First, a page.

Voter Participation and Party-Group Fortunes in European Parliament Elections, 1979-1999: A Cross-National Analysis

By Pacek, Alexander C.; Radcliff, Benjamin | Political Research Quarterly, March 2003 | Go to article overview

Voter Participation and Party-Group Fortunes in European Parliament Elections, 1979-1999: A Cross-National Analysis


Pacek, Alexander C., Radcliff, Benjamin, Political Research Quarterly


Scholars have addressed the relationship between voter participation and party electoral fortunes for some time. Specifically, a number of studies postulate that left-of-center parties are the primary beneficiaries of higher rates of voter turnout. This research note extends this argument to a classic "low turnout" environment: the elections to the European Parliament. Using data from 11 members of the European Union between 1979 and 1999, we test the turnout-party vote linkage through pooled cross-national time series analysis. We find that, indeed, increased turnout benefits the left party groups in the European Parliament. We conclude with some implications for this finding.

The salience of the European Union as both a political entity and a subject of scholarly interest has increased dramatically in recent years. As a consequence, so has interest in the Union's only popularly elected body, the European Parliament. At the start of the new millenium, the EU and its parliament stand embroiled in a host of issues ranging from the impact of globalization on its member states, to trade disputes with the United States over genetically modified foods and Caribbean sugar, to the single currency, mad cow disease, the wars in the former Yugoslavia and Chechnya, the proposed inclusion of former communist states, and the rise of the far-right in Austria. As the ideal of one Europe grows closer, the role of the European Parliament (EP) can only expand as well. Indeed, as Schulz and Konig (2000) document, the HP's legislative activity has increased steadily since 1979, a trend that will certainly continue.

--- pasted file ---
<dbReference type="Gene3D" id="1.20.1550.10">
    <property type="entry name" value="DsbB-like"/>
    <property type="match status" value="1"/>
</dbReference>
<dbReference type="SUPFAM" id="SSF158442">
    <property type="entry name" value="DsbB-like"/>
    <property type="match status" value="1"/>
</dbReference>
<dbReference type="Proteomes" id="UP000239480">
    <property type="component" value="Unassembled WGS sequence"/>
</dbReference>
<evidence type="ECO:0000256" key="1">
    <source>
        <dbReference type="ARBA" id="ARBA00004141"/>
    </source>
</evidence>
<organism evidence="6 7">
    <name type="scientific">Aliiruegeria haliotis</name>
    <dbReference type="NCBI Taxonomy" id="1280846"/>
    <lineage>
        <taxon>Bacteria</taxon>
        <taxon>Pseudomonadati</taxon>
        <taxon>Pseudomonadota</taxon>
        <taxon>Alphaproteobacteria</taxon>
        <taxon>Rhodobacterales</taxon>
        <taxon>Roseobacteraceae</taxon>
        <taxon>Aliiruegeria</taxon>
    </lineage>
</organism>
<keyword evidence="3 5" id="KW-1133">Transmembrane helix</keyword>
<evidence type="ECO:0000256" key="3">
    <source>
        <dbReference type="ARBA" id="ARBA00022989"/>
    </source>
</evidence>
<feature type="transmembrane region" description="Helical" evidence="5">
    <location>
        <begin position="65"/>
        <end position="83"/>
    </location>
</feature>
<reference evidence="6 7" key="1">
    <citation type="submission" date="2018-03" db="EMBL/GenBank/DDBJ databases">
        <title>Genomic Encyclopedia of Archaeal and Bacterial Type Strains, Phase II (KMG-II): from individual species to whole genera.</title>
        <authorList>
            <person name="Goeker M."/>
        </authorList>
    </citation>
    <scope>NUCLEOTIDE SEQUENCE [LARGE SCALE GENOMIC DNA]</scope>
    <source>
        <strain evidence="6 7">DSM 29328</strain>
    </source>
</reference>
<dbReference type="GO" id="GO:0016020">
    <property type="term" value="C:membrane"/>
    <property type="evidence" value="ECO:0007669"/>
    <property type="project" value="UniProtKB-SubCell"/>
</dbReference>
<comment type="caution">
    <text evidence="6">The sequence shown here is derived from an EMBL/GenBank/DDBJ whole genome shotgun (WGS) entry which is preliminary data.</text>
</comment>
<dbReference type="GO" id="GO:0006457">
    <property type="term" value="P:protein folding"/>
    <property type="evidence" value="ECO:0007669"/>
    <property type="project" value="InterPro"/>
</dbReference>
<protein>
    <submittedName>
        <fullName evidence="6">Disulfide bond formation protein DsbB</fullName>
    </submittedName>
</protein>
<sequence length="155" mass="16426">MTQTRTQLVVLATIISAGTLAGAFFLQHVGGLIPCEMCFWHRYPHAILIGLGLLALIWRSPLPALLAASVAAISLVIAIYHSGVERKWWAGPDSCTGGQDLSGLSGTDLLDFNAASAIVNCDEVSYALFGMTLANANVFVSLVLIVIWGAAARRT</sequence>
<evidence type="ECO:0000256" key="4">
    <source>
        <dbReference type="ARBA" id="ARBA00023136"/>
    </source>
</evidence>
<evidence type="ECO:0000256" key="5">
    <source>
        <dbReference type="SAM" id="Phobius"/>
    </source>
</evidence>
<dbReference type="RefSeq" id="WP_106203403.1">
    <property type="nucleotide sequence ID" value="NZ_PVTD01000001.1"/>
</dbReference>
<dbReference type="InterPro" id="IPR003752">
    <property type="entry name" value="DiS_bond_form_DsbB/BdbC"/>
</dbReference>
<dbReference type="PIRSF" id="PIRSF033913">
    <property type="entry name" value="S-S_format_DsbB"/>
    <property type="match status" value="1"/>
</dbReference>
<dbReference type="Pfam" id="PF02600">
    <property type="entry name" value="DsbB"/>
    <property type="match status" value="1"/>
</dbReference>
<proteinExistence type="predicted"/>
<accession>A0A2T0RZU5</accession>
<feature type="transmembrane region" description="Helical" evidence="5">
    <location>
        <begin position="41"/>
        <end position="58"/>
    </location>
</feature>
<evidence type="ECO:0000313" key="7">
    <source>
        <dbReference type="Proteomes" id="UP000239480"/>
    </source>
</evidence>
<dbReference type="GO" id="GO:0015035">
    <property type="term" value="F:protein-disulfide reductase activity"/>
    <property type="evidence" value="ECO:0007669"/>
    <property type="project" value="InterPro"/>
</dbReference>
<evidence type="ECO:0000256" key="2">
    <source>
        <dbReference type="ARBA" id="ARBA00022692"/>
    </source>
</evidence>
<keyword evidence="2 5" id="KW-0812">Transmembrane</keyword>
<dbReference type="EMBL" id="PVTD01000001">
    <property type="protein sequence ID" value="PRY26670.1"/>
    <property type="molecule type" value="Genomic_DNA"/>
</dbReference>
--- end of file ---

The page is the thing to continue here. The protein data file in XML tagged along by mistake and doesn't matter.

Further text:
Oddly, though, as the role and power of the EU (along with scholarly interest) is expanding-and thus the relevance to ordinary citizens of the workings of EP increasing-participation in elections for the EP, low to begin with, has been declining. Indeed, the record low turnout in the 1999 EP elections drew further attention to the organization's growing list of troubles (Evans 1999a, 1999b; Ogilvie 1999). Declining turnout in EP elections has been the cause both of lamentations by proponents of integration and a locus of scholarly research. Much of this has focused on the possible reasons for this decline, ranging from factors related to each country's electoral system to those more related to the European Union itself (Mattila 2002; Franklin 2001; Blondel, Sinnott, and Svensson 1998; Franklin, van der Eijk, and Oppenhuis 1996; Schmitt, and Mannheimer 1991). By contrast, the political consequences of declining turnout have received little attention. To be sure, the fact that the 1999 European Parliament elections witnessed both record-low turnout and the worst electoral losses for left parties in twenty years did not escape notice among political observers. There seemed little consensus, though, on whether these events were coincidence or cause and effect (Partridge 1999).

In this brief research note, we offer a systematic analysis of the issue of whether, and to what extent, the rate of electoral participation affects party vote shares. Specifically we address how shifts in voter turnout affected vote shares for particular party groups, from 1979 to 1999. Party-groups are at the core of decision-making in the EP, and at least in theory, citizens exercise a measure of governance over policy-making through the competing proposals of the party-groups. We adopt a cross-national, pooled time-series approach in assessing turnout's impact on these groups' electoral fortunes.

EVIDENCE FOR TURNOUT'S IMPACT ON THE VOTE

The turnout-party vote linkage has been the subject of serious scholarly debate since the early 1980s. The traditional argument is straightforward. As Radcliff (1994) summarizes it, lower- and working-class citizens form the traditional core voters of left parties, and tend to vote at lower rates than their better-off counterparts, who vote at higher rates, and more consistently. Interelection shifts in turnout primarily represent increases in turnout among "lower status" voters, who are in turn more likely to vote disproportionately for left-ofcenter parties. …

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